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The African Union Tried and Failed on Burundi. Now It’s Time to Try Again
The African Union Tried and Failed on Burundi. Now It’s Time to Try Again
Remembering Javier Pérez de Cuéllar’s “Piecemeal” Approach to UN Peacemaking
Remembering Javier Pérez de Cuéllar’s “Piecemeal” Approach to UN Peacemaking
Op-Ed / Africa

The African Union Tried and Failed on Burundi. Now It’s Time to Try Again

Originally published in African Arguments

Unless regional and international organisations act in concert and inject new life into the mediation process, Burundi risks igniting a wider crisis.

In its report released late last month, the UN Independent Investigation on Burundi paints a bleak portrait of a country that has been in political turmoil since May 2015. It describes a regime that is increasingly repressive, intolerant of dissent, and closed to the outside world. The investigators suggest that human rights violations committed by the government and its associates could amount to crimes against humanity.

In the capital Bujumbura, protesters were quick to denounce the report, claiming it to be biased. “I will continue to protest because the international community wants to invade Burundi”, one activist told Iwacu news.

However, the reality of the international community’s role in Burundi is far more complex. In fact, international attention has shifted away from the country, even as it slides further towards a humanitarian emergency. So far, 300,000 people have fled the country, a further 108,000 are estimated to be internally displaced, and 4.6 million – out of a population of 11 million – are in need of food aid.

The current crisis was sparked by President Pierre Nkurunziza’s decision in May 2015 to seek a third term in office. This move was widely considered to be unconstitutional, and the following months saw mass protests, an attempted coup, armed uprisings and a brutal crackdown.

Since the violence reached its peak around December, the confrontation has settled into low-intensity warfare characterised by targeted assassinations, disappearances and torture, and the increasing use of ethnically-charged rhetoric.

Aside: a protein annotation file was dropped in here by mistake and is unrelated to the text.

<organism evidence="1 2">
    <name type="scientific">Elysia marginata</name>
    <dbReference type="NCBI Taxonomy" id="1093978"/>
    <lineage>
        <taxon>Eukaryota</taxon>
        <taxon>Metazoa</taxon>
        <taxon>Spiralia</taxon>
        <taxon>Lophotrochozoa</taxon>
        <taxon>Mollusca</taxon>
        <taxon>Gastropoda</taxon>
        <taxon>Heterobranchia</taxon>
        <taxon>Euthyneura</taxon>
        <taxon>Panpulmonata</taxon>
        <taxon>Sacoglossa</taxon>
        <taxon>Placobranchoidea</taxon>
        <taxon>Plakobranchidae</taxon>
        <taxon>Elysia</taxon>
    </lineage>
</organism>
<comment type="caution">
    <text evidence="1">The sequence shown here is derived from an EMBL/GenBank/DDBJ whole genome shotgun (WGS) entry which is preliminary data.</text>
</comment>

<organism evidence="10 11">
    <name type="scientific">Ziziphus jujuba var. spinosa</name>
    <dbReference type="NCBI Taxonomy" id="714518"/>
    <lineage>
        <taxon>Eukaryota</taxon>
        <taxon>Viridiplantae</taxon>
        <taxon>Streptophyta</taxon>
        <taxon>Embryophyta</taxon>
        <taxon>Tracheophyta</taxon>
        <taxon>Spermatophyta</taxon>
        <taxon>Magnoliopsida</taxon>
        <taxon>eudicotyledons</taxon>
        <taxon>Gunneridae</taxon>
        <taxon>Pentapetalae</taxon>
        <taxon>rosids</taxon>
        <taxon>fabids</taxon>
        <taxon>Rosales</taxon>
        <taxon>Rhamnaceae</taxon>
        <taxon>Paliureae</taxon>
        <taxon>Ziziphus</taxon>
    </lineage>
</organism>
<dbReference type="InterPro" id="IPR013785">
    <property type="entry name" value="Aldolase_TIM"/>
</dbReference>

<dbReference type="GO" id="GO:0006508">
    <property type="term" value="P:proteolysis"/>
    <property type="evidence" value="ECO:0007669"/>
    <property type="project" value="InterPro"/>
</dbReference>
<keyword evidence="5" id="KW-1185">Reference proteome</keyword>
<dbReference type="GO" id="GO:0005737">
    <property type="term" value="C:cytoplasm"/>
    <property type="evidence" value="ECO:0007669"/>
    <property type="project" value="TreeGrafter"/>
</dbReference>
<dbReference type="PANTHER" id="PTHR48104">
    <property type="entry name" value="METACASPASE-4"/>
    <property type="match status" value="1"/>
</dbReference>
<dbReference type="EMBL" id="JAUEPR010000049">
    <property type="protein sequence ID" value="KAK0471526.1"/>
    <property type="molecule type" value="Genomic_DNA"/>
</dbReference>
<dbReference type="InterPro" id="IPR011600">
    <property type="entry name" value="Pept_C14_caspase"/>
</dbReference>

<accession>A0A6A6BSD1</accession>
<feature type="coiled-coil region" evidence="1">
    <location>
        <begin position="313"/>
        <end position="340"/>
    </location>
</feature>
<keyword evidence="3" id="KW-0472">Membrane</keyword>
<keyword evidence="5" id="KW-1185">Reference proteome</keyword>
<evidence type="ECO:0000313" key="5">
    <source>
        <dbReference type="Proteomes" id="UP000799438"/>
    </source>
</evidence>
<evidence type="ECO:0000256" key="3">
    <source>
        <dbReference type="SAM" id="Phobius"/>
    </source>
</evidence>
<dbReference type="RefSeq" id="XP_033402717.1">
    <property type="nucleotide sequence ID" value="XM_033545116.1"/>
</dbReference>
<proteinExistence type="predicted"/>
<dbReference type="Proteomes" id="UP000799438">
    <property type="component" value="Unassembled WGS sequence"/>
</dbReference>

African Disunion

Amongst others, the International Crisis Group has called for urgent measures to prevent the situation from becoming an ethnic conflict and wider emergency. But the international community has signally failed to halt the crisis, though not for the want of trying.

The African Union (AU) intervened early and took a strong position from the outset, with AU Commission Chairperson Nkosazana Dlamini-Zuma setting the tone and direction. The AU Peace and Security Commission (PSC) met on an almost monthly basis, issuing communiqués and statements that gradually ratcheted up the pressure on the government.

The AU refused to send an election observation mission to Burundi in July 2015, saying the conditions for free and fair polls did not exist. And, as violence spiked following armed opposition attacks on military installations on 11 December 2015, the PSC authorised a 5,000-strong protection force (MAPROBU).

In doing this, the Commission took the unprecedented step of invoking Article 4(h) of the Constitutive Act, which allows the AU to intervene in a member state in cases of war crimes, genocide and crimes against humanity. Nkurunziza was given 96 hours to accept the force.

The PSC had hoped this bold move would freeze the crisis and force the government to negotiate. And its actions arguably did focus international attention, help curb the worst security forces excesses, and spur efforts to revive the stalled regional mediation led by Ugandan President Yoweri Museveni. However, it failed to force Nkurunziza into a more inclusive, externally-mediated dialogue. Burundi’s government dismissed MAPROBU as an “invasion and occupation force”.

At the same time, African leaders declined to endorse the mission. This revealed a wide rift between the more interventionist AU Commission and member states who, for the most part, favoured a less confrontational approach to the crisis. The reference to Article 4(h) touched a raw nerve amongst governments with questionable democratic credentials and human rights records themselves. The AUC and PSC were seen to have over-stepped their bounds. As one senior official told Crisis Group, “we have embarrassed the continent”.

This debacle seriously damaged the AU’s credibility and showed that its ambition to prevent and resolve conflict does not match its capabilities, in part due to uncertainty about the extent of the AUC and PSC’s authority to act.